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Steve Henke

Fishing with Scott

A tortured artist makes peace with the river. By Steve Marsh

 

scott seekins

On our way to Wisconsin’s Rush River, Scott Seekins asks a question: “So this is going to be a fishing article, right, not an art article?”

“Yeah, probably more of a fishing story.”

“Good. Because nobody in Minneapolis wants to read about art.”

It’s not the kind of statement you’d expect from an artist. Unless that artist is Scott Seekins, who’s known around town as that weird guy who wears ornate all-white get-ups in summer and all-black ones in winter.

There is an Eeyore quality to Seekins’s personality, and it bleeds into his paintings. Most of his work is pop self-portraiture in the key of self-pity—Seekins getting beaten up by Batman or dumped by Britney Spears. He’s also painted a small series of trout-fishing self-portraits on both canvas and wood. They are variants on the woe-is-me theme: Seekins, in full 19th-century garb, alienated and casting alone in a beautiful albeit kitschy trout stream. Ever the artist, he even painted a pair of his waders white once, in order to preserve the integrity of his aesthetic. “People want to see white, not Gander Mountain,” he says.

But when you’re out with him in the creek, it seems like he actually enjoys it.

Seekins has been fishing the Rush River for more than 10 years now. “I used to fish more in town,” he says. “But algae has made the city lakes scummy.” So he comes here as often as he can, with almost anybody who will make the hour drive.

Lately, that’s meant trips with another artist: ultramasculine Serbian sculptor Zoran Mojsilov. “Zoran uses live bait. He catches grasshoppers in the fields,” Seekins says, marveling at how well Mojsilov gets along with the farmers and the other fishermen he meets in western Wisconsin. “He’s totally peasant—the people out here love him. Whereas I get hassled by all the rednecks and the white trash . . . just like in the city.”

Seekins buys his flies at Lund’s Fly Shop in downtown River Falls—classic ties from the 1930s with names such as Mickey Finn or Royal Coachman. “I do so much fine work, I don’t like to tie my own flies,” he says. His favorite is a streamer called Black Ghost. He spends about $9, and the shop’s proprietor, a young guy named Brian Smolinski, seems bemused by his curly black extensions, sculpted facial hair, and 19th century–style three-piece polyester white suit, accessorized with an ascot and a giant brass brooch, all worn in the heat of a late August afternoon. But Seekins is a regular, and Smolinski knows his name. “Get everything you need, Scott?” he asks as we head out.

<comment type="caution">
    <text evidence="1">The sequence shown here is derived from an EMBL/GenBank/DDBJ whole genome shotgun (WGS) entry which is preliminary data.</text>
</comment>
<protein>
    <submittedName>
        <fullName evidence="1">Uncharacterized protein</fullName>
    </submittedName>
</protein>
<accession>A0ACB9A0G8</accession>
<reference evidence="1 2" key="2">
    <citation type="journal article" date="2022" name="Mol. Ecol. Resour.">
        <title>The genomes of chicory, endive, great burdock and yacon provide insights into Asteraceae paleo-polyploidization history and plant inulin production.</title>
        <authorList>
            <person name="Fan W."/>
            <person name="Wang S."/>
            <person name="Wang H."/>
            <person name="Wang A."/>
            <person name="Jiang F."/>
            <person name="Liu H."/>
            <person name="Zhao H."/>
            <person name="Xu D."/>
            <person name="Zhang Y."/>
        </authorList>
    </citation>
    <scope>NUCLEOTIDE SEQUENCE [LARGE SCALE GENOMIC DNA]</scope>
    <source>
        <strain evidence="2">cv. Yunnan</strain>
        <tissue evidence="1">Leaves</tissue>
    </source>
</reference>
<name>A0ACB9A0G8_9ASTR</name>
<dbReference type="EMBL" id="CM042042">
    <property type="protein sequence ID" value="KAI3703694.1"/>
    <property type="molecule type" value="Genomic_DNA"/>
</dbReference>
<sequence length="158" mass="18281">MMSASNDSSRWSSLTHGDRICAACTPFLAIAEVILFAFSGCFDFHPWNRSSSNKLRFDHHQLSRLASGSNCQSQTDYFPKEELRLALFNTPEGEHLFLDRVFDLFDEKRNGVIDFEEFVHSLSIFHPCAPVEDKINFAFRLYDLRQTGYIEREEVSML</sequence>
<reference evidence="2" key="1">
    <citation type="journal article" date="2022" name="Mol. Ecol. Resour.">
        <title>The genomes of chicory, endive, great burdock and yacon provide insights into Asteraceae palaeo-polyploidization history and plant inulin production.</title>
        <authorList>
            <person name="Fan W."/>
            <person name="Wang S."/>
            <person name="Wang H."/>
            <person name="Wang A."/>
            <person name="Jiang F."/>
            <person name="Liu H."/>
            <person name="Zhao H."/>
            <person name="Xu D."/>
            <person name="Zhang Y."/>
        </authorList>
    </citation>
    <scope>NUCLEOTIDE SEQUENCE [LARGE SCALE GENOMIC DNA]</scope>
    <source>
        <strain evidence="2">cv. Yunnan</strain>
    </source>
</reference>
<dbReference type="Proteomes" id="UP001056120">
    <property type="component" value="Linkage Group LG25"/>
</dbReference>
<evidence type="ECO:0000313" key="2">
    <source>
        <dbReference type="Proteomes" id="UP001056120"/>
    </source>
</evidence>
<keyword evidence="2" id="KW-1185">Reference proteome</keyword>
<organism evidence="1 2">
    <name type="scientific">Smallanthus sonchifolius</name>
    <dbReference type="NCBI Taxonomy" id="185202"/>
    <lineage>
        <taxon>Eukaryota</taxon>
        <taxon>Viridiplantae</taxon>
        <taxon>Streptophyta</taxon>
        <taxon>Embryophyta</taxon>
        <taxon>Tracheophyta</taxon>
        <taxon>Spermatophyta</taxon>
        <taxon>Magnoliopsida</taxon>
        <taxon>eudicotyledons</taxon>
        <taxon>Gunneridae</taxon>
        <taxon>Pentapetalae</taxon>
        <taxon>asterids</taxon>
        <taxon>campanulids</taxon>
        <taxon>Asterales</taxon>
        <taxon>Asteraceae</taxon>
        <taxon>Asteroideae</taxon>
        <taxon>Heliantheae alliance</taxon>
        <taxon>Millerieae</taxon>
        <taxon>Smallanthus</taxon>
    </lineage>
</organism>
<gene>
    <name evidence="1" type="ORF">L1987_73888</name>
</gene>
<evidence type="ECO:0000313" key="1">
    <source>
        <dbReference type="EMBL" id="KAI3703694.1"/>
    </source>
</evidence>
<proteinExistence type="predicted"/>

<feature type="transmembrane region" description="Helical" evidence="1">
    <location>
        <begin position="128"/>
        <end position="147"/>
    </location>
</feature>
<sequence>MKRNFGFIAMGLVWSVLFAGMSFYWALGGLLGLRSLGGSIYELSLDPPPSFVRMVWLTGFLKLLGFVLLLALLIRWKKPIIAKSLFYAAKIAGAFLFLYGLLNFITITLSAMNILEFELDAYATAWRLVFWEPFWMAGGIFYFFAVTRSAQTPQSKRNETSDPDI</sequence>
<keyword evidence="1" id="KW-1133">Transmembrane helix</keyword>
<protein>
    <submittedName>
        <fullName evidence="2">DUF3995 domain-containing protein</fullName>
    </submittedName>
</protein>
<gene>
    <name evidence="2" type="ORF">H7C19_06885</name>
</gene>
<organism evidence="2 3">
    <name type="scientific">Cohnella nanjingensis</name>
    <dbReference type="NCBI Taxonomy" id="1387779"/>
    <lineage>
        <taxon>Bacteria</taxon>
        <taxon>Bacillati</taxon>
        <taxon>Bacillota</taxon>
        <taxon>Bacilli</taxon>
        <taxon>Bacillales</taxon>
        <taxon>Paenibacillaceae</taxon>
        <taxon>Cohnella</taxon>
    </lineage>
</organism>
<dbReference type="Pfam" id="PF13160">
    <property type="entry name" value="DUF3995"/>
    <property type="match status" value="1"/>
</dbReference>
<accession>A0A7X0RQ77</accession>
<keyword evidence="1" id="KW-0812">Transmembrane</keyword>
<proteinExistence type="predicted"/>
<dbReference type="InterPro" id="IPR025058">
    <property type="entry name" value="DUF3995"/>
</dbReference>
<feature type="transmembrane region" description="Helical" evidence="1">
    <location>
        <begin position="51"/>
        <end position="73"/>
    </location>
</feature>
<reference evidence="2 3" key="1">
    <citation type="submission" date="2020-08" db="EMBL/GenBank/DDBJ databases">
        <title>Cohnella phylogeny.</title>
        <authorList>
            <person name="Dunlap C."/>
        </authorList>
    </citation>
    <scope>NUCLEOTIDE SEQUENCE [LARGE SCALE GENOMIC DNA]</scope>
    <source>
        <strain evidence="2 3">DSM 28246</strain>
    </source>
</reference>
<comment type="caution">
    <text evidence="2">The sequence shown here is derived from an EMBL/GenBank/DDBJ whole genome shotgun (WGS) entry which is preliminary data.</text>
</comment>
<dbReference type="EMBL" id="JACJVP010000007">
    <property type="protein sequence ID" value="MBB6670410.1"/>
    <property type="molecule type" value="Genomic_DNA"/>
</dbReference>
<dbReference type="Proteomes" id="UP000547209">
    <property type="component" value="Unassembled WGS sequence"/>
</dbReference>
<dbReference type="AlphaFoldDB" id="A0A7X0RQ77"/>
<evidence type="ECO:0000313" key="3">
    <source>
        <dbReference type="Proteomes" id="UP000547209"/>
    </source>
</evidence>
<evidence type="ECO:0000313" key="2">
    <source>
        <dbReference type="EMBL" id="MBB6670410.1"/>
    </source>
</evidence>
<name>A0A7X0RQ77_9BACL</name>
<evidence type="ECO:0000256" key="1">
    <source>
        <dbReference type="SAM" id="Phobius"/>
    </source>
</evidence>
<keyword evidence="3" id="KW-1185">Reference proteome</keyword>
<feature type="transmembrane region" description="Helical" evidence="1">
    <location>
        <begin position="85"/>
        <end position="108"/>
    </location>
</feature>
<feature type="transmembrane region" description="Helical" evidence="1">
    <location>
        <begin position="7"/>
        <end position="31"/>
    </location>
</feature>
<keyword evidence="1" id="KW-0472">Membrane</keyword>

Seekins learned how to fish from his adoptive parents in South St. Paul. “My dad was a fly fisherman, but not a trout fisherman,” he says. “He had these old cane poles from the ’30s—he was after bass and panfish.” His dad was a cattle buyer at Swift Cattle Company, and he fished to forget about work and paying the bills.

“It’s therapeutic,” Seekins says. “It’s a massage for your brain: You go out there and you could have lost your job, your relationship is falling apart, you’ve been kicked out of your place, you have no money, all these different stresses . . . and once you’re on the river fly-casting, you forget their names.” He doesn’t smile, but his tone brightens. “You don’t even remember their names!”

Our first fishing hole is a couple miles outside of El Paso, Wisconsin, next to a little pasture for a dairy farm. It’s right out of a Norman Maclean story: The water is low but moving quickly enough to whiten along the rocks and eddy near the banks, and about 50 yards away there’s a dying tree with a pair of bald eagles perched on the top branch. The raptors must be counting on brook trout, too.

Seekins is in the river with his waders, and although he definitely looks like a man out of place—or, more precisely, out of time—he’s pretty graceful casting his neon line. He’s looking for a hatch of mayflies, something that his Black Ghost streamer might resemble to the fish. “Trout are very particular,” he says. “Wrong size or wrong color fly? Forget it.”

The day is too hot and clear for fish to bite in this spot, so he suggests another place a short drive away, where Lost Creek and Rush River meet.

 On the way, Seekins explains river etiquette to me, and he talks about how a man dressed like him in this place can run afoul of decorum, even when etiquette is impeccably observed.

“You’ll hear it all,” he says. “Fag Elvis, Afghan fag, Libyan fag.”

Our next fishing spot is even more serene than the first and seems to portend better luck.

“This is my church,” Seekins says as he wades into the creek. “I joke that I’ve stayed in Minnesota this long for the fishing, not the art.”

After about 25 minutes of casting, Seekins catches his first brook trout. It’s a tiny thing, but five minutes later he catches another, this time more respectable. It’s after 7 pm, and the shadows are growing longer, so Seekins is down to his last few casts.

“I’ll try one more streamer, and then we’re out of here.” He looks up. “I know I keep saying that. But you become a fanatic.

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